Congress is back in session today, and the Senate is expected to vote on their comprehensive tax reform bill this week. However, the bill is still riddled with proposals that are harmful to students, patients, insurers, families, the poor and others.
Higher Education can now be added to the list of issues with the Senate’s tax reform bill
With a 1.4% excise tax on private college and university endowments, many institutions will struggle to balance their budget without sacrificing student scholarships. This is problematic because it means fewer low-income individuals will have access to specialized degrees in their chosen fields. Many Senators may think this only impacts schools with enormous endowments but there are many small, private institutions in this country (Westminster being a local example) whose endowments are comparatively small and for whom the tax makes an enormous difference in serving a broad range of students. The revenue from this tax is almost incredibly insignificant, yet the harm it would do to students trying to access higher education is immense.
Also at stake: healthcare
The tax bill also undercuts health care by repealing the individual mandate for health insurance. The CBO estimates this will cause 13 million people to lose health care coverage and will increase health insurance premiums by 10% per year for others. It is also expected to throw the insurance markets into chaos. That’s why the American Medical Association, Family Physicians, hospitals and major insurance carriers have all come out strongly against the bill.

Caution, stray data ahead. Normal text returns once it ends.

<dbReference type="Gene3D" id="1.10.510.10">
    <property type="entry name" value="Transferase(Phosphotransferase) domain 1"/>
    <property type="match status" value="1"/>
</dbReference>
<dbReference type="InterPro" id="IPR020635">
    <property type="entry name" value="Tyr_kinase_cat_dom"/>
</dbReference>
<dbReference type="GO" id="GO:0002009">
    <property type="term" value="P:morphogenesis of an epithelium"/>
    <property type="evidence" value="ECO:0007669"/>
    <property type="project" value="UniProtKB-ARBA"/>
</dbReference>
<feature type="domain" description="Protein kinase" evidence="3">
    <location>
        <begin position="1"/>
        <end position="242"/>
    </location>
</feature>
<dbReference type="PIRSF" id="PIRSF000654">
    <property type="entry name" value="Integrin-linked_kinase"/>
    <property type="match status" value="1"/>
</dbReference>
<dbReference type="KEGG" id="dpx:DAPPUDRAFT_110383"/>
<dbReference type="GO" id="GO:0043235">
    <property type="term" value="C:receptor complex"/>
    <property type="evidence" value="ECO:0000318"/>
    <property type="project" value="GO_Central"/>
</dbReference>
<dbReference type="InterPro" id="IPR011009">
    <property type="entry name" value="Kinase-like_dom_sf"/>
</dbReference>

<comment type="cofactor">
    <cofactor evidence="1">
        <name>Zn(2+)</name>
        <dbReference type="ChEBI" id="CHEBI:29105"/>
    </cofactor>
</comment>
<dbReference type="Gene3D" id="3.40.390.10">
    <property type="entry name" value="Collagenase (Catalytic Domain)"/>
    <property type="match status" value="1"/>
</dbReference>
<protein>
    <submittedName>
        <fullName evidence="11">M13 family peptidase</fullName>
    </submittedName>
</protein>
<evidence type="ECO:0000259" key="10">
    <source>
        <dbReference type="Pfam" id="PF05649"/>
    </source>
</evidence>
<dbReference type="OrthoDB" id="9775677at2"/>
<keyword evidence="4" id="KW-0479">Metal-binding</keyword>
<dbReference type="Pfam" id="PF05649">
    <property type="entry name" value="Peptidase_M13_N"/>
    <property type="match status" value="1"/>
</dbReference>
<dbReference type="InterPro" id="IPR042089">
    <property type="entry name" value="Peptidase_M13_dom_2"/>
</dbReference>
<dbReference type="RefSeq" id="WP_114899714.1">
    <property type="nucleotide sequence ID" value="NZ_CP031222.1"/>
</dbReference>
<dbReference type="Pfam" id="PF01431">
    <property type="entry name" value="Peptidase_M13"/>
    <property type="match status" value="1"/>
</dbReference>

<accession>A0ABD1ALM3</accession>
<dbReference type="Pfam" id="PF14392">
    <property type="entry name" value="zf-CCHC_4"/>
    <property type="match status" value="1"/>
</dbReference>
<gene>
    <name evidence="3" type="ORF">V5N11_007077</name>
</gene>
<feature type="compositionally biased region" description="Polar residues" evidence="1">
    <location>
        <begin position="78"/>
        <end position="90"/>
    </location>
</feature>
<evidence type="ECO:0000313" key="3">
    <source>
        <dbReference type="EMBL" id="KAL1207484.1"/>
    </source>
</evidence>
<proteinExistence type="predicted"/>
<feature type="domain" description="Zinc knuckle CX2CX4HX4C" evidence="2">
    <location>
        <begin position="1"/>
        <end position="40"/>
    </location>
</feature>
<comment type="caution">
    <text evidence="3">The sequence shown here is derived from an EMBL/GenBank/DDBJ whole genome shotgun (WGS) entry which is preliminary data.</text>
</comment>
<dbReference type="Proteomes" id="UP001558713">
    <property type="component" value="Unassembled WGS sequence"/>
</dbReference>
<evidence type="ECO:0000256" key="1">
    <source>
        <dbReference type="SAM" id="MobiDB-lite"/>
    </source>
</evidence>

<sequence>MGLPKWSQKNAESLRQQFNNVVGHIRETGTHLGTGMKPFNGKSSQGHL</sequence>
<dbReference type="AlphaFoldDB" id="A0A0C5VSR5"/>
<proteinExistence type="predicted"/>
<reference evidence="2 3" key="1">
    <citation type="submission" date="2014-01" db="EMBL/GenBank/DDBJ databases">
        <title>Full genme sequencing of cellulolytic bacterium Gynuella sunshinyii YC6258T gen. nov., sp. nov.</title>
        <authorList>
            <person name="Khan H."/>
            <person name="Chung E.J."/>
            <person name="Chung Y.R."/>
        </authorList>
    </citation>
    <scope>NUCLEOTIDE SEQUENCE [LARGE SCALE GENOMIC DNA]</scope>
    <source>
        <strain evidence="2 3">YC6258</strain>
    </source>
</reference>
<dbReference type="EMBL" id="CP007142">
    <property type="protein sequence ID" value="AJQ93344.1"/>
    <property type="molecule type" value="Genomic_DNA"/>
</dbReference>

Harm to our most vulnerable
The Congressional Budget Office released a report on Sunday indicating that the Senate tax reform bill hurts the poor even more than was originally thought. Utahns earning under $30,000 would be worse off by 2019 under the new bill, particularly because of an increase in health care costs. Utahns earning under $40,000 would be worse off by 2021. The bill would negatively impact everyone by increasing the deficit by $1.4 trillion.
CALL TO ACTION
- Call Senators Hatch and Lee and let them know that you oppose the 1.4% excise tax on endowments to private colleges and universities in the Senate’s tax bill because it will harm students who need scholarships and will reduce access to higher education opportunities. Be sure to indicate if you are a student, educator, or alum of a private college or university. The Senate can save money in this budget area by instead reducing financial aid to for-profit colleges, given their high dropout rates and limited job prospects for graduates.
- Tell Senators Hatch and Lee that you oppose harmful health care policy in the tax reform bill. Call every day this week if you can – and task them to oppose these damaging proposals in the tax reform bill.
Sen. Orrin Hatch (202) 224-5251 (DC) // (801) 524-4380 (SLC) // (801) 375-7881 (Provo) // (435) 634-1795 (St. George) // (801) 625-5672 (Ogden) // (435) 586-8435 (Cedar City)
Sen. Mike Lee 202-224-5444 (DC) // 801-524-5933 (SLC) // 435-628-5514 (St. George) // 801-392-9633 (Ogden)